Prestigious research universities such as ETH Zurich, the Swiss Federal Institute of Technology Lausanne (EPFL), and KU Leuven, among others – which had formed the Decentralized Privacy-Preserving Proximity Tracing (DP3T) initiative – pulled out of the consortium over what they called a lack of transparency and commitment to offering a decentralized contact tracing solution.
European researchers are raising alarms over the direction of contact tracing in the European Union (EU), amid concerns that countries like France and Germany could choose a centralized system that puts personal privacy at risk.
The group of academics, organizations, and companies helping develop the underlying technology for a number of EU nations, known as the European Privacy-Preserving Proximity Tracing (PEPP-PT) consortium, faced a wave of criticism over the weekend from researchers.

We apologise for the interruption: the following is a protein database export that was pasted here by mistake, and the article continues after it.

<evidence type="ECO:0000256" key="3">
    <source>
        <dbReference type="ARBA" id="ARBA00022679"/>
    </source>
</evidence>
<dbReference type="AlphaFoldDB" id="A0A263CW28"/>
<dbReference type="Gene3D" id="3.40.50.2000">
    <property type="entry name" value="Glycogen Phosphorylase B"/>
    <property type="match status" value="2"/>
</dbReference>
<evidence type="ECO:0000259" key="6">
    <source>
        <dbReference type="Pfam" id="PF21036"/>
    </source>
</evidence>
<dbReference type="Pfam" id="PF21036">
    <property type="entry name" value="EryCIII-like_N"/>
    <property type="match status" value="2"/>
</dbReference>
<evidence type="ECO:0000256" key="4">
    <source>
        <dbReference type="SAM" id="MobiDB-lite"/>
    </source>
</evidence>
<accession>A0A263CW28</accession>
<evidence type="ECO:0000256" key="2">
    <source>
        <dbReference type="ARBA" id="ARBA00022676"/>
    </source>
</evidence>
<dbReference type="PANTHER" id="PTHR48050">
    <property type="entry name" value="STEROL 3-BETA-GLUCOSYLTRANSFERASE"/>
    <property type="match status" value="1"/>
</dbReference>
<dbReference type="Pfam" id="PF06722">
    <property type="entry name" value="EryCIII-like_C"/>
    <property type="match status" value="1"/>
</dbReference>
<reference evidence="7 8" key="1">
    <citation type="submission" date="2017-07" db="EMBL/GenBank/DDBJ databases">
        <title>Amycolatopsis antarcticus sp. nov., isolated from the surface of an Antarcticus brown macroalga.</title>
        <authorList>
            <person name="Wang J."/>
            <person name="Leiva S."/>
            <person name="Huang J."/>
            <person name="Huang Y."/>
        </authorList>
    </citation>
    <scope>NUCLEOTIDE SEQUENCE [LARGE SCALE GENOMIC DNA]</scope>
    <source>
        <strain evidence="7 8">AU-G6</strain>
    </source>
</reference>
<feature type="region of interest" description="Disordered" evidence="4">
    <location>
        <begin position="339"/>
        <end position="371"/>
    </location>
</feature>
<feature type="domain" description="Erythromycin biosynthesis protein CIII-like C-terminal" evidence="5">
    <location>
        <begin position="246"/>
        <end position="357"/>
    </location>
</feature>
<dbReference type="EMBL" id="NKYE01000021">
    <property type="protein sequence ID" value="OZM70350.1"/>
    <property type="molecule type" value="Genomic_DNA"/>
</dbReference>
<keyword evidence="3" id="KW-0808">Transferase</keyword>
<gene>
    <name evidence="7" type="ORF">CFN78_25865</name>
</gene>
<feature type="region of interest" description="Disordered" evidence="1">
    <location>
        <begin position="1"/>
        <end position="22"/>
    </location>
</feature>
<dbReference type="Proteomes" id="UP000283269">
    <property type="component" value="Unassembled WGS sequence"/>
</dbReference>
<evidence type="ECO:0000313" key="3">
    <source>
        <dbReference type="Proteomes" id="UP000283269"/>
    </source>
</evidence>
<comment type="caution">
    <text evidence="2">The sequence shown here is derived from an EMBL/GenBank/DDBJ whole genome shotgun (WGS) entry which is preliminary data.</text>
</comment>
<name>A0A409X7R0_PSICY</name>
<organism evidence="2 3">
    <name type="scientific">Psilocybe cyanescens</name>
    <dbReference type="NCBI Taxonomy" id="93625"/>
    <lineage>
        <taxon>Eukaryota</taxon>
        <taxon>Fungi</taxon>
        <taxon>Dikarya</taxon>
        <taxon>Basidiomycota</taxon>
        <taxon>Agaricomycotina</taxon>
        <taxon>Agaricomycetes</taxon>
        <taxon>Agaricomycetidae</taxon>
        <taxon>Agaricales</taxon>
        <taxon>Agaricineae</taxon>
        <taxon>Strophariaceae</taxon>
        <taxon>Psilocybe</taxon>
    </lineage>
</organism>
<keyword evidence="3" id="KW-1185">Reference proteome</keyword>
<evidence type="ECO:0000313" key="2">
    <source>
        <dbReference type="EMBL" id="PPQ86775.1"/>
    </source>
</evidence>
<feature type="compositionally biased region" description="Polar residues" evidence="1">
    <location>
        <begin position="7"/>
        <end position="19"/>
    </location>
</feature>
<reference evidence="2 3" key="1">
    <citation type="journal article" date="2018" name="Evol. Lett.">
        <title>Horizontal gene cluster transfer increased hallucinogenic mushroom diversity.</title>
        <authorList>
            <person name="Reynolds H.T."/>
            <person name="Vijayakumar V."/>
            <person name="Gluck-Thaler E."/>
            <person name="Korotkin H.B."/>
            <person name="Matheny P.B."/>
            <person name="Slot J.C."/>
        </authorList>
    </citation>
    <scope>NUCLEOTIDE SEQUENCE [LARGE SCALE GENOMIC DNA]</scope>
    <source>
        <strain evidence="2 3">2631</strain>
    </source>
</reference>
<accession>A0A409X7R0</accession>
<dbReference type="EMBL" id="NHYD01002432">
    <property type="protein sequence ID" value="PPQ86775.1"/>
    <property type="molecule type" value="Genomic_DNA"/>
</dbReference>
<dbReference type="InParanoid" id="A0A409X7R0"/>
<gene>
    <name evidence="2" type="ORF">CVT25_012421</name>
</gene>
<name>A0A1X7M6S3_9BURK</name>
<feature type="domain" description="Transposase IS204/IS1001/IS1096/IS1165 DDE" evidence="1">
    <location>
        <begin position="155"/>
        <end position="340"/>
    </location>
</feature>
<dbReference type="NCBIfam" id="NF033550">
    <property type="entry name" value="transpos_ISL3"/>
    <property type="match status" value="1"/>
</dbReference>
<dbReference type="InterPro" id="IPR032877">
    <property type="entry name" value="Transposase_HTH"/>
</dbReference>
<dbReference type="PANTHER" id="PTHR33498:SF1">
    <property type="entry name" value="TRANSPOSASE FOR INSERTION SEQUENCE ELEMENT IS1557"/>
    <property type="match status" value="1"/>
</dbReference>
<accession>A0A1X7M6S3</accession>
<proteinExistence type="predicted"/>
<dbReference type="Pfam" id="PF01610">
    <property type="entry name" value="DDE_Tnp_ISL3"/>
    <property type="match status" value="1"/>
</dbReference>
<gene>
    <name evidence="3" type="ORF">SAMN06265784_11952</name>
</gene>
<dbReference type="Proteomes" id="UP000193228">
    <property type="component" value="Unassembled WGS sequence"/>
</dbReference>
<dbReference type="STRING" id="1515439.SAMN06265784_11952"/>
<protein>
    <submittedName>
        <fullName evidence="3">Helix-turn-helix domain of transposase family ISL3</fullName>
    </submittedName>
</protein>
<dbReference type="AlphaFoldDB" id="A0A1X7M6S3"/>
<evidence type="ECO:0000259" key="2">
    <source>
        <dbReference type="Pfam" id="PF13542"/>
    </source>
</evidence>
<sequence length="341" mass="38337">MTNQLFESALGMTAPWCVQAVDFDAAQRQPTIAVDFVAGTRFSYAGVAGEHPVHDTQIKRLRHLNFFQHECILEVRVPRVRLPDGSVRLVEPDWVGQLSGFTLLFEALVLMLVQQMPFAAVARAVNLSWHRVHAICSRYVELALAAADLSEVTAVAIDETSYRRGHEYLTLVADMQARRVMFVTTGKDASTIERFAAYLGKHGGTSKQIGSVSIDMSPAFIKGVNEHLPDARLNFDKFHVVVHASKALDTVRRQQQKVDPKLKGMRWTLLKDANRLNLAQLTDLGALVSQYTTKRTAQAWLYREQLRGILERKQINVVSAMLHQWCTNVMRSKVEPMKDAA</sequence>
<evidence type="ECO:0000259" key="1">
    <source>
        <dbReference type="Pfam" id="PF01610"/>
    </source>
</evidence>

“We left because we can’t be part of an organization that is not transparent on how decisions are made, on their design and on their code,” Carmela Troncoso, a tenure track Assistant Professor at Swiss Federal Institute of Technology Lausanne and who was helping head negotiations around the DP3T proposal within the consortium, told CoinDesk in a direct message.
Contact tracing is the process by which health authorities track the spread of viruses, identifying who has been in contact with infected individuals and should therefore be quarantined. Countries are executing this process through location tracking of cell phones, facial recognition, digital health passes that restrict movement and Bluetooth proximity tracing.
Google and Apple have announced a plan
to update their mobile operating systems to allow Bluetooth tracing. That project has been criticized on privacy grounds, for leaving out many people who don’t have the right type of smartphones, and for being unworkable in the absence of widespread testing. A lack of testing would hamper any contact tracing methods, because it would be difficult to tell who was actually sick, given many COVID-19 carriers are asymptomatic. At that point, it’s less contact tracing, and purely tracing.